Winning the housing lottery for Oak Terrace changed our lives because that was when my family started living together under one roof. The transition of moving to a new neighborhood and home life was initially difficult for me as a child because I didn’t have my cousins to play with anymore--it was more quiet at home. My parents were now focused on paying the rent and saving money.
For my parents, having a place of their own created an empowering sentiment of being able to provide for their own family. They weren’t as dependent on extended family, which lifted a major emotional burden for them. Having our own place was also motivation for them to work harder to continue building stability for us.
What was the best part of growing up in Chinatown?
The best part of growing up in Chinatown was how the stores, restaurants and schools were easy to get to, and that alleviated pressure from my parents. My parents worked all the time, but because there were so many cheap restaurants in Chinatown, we were able to feed ourselves. I was also really close to all of my schools, so I felt safe traveling the short distances to and from school. I was one of the lucky few who got to sleep in a little more and wake up just in time for class.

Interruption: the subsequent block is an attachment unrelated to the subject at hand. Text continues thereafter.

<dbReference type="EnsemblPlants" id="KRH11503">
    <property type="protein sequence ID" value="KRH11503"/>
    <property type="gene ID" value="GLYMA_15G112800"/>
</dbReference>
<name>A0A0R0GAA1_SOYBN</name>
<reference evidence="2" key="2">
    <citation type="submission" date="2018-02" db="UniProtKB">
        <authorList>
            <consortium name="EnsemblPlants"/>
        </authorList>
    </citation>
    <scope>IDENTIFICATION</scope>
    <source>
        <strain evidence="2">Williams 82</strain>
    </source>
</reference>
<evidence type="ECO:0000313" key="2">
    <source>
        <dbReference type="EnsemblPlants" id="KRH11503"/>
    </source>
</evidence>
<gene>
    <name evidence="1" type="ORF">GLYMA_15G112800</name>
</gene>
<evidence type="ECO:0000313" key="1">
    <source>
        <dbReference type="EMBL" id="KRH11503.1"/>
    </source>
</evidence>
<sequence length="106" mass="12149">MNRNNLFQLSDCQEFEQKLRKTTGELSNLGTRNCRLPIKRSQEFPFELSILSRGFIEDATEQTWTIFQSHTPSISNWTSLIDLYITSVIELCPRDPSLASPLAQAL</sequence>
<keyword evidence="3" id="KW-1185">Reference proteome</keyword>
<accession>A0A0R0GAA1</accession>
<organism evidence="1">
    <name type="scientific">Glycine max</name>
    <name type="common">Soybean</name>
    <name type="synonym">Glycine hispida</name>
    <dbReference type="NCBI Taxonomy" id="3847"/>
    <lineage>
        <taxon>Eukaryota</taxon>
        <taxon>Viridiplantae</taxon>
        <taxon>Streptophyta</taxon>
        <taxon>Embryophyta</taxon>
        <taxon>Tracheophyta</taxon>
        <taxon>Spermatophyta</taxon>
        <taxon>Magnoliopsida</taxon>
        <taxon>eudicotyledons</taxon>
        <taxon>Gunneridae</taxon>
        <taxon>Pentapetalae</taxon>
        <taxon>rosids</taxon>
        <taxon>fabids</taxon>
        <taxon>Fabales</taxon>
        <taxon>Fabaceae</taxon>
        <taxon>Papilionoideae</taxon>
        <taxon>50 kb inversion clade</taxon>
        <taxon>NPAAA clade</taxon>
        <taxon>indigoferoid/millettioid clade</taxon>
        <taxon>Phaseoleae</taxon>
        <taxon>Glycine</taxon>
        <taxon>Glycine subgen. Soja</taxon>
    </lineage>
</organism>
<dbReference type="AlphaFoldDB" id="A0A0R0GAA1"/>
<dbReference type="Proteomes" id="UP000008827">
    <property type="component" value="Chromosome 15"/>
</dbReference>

What does Chinatown mean to you now?
Now, Chinatown to me is a home where I can never move back to. I feel like I was lucky enough to grow up in this community, but aside from the fortunate few who can get an affordable rental or condo, it’s impossible for me to afford it now. It has changed so much. There are more franchised boba shops and restaurants, and many of the local mom and pop shops that I went to as a kid are gone--outpriced by the skyrocketing property value. Chinatown felt like a neighborhood when I was younger. I hold onto memories like the ice cream truck coming around in the summer and kids rushing towards it, but nowadays, it’s nothing like that. It seems more and more like a business district where people pass through to get to their next meeting.